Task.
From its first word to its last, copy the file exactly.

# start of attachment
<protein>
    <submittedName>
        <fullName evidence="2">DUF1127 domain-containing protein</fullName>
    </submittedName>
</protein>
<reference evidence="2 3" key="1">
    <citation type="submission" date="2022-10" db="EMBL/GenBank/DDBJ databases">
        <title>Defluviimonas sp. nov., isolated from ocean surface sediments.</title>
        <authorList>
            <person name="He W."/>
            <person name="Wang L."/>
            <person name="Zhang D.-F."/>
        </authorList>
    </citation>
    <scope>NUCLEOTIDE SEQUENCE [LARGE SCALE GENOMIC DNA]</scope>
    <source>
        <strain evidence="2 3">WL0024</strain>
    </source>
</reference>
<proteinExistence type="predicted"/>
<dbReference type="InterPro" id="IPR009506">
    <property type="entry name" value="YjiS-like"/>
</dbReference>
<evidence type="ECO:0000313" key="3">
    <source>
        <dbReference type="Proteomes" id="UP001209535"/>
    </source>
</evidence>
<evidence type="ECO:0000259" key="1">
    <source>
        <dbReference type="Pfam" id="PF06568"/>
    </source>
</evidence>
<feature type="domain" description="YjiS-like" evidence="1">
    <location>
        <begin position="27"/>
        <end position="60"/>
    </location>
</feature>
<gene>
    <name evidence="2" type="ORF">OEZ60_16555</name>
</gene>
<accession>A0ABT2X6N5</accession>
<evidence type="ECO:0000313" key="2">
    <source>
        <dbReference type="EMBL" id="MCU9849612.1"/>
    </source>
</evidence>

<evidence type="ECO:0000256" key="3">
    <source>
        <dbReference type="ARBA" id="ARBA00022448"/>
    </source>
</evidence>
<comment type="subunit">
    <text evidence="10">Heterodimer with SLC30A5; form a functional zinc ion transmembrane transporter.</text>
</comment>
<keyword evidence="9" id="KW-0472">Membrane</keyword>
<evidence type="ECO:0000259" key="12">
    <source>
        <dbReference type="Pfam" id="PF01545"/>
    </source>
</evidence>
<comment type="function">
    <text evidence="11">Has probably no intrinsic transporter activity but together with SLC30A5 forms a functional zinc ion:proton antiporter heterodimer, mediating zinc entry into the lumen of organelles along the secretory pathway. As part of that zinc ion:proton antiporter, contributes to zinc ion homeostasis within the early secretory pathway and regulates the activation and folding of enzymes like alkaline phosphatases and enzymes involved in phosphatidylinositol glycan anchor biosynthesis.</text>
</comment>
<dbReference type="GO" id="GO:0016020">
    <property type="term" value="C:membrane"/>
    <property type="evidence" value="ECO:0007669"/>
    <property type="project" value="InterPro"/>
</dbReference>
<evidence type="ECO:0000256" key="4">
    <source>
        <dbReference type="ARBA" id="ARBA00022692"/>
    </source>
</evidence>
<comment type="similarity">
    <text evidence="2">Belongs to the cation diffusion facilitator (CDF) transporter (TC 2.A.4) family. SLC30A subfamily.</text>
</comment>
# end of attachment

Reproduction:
<protein>
    <submittedName>
        <fullName evidence="2">DUF1127 domain-containing protein</fullName>
    </submittedName>
</protein>
<reference evidence="2 3" key="1">
    <citation type="submission" date="2022-10" db="EMBL/GenBank/DDBJ databases">
        <title>Defluviimonas sp. nov., isolated from ocean surface sediments.</title>
        <authorList>
            <person name="He W."/>
            <person name="Wang L."/>
            <person name="Zhang D.-F."/>
        </authorList>
    </citation>
    <scope>NUCLEOTIDE SEQUENCE [LARGE SCALE GENOMIC DNA]</scope>
    <source>
        <strain evidence="2 3">WL0024</strain>
    </source>
</reference>
<proteinExistence type="predicted"/>
<dbReference type="InterPro" id="IPR009506">
    <property type="entry name" value="YjiS-like"/>
</dbReference>
<evidence type="ECO:0000313" key="3">
    <source>
        <dbReference type="Proteomes" id="UP001209535"/>
    </source>
</evidence>
<evidence type="ECO:0000259" key="1">
    <source>
        <dbReference type="Pfam" id="PF06568"/>
    </source>
</evidence>
<feature type="domain" description="YjiS-like" evidence="1">
    <location>
        <begin position="27"/>
        <end position="60"/>
    </location>
</feature>
<gene>
    <name evidence="2" type="ORF">OEZ60_16555</name>
</gene>
<accession>A0ABT2X6N5</accession>
<evidence type="ECO:0000313" key="2">
    <source>
        <dbReference type="EMBL" id="MCU9849612.1"/>
    </source>
</evidence>

<evidence type="ECO:0000256" key="3">
    <source>
        <dbReference type="ARBA" id="ARBA00022448"/>
    </source>
</evidence>
<comment type="subunit">
    <text evidence="10">Heterodimer with SLC30A5; form a functional zinc ion transmembrane transporter.</text>
</comment>
<keyword evidence="9" id="KW-0472">Membrane</keyword>
<evidence type="ECO:0000259" key="12">
    <source>
        <dbReference type="Pfam" id="PF01545"/>
    </source>
</evidence>
<comment type="function">
    <text evidence="11">Has probably no intrinsic transporter activity but together with SLC30A5 forms a functional zinc ion:proton antiporter heterodimer, mediating zinc entry into the lumen of organelles along the secretory pathway. As part of that zinc ion:proton antiporter, contributes to zinc ion homeostasis within the early secretory pathway and regulates the activation and folding of enzymes like alkaline phosphatases and enzymes involved in phosphatidylinositol glycan anchor biosynthesis.</text>
</comment>
<dbReference type="GO" id="GO:0016020">
    <property type="term" value="C:membrane"/>
    <property type="evidence" value="ECO:0007669"/>
    <property type="project" value="InterPro"/>
</dbReference>
<evidence type="ECO:0000256" key="4">
    <source>
        <dbReference type="ARBA" id="ARBA00022692"/>
    </source>
</evidence>
<comment type="similarity">
    <text evidence="2">Belongs to the cation diffusion facilitator (CDF) transporter (TC 2.A.4) family. SLC30A subfamily.</text>
</comment>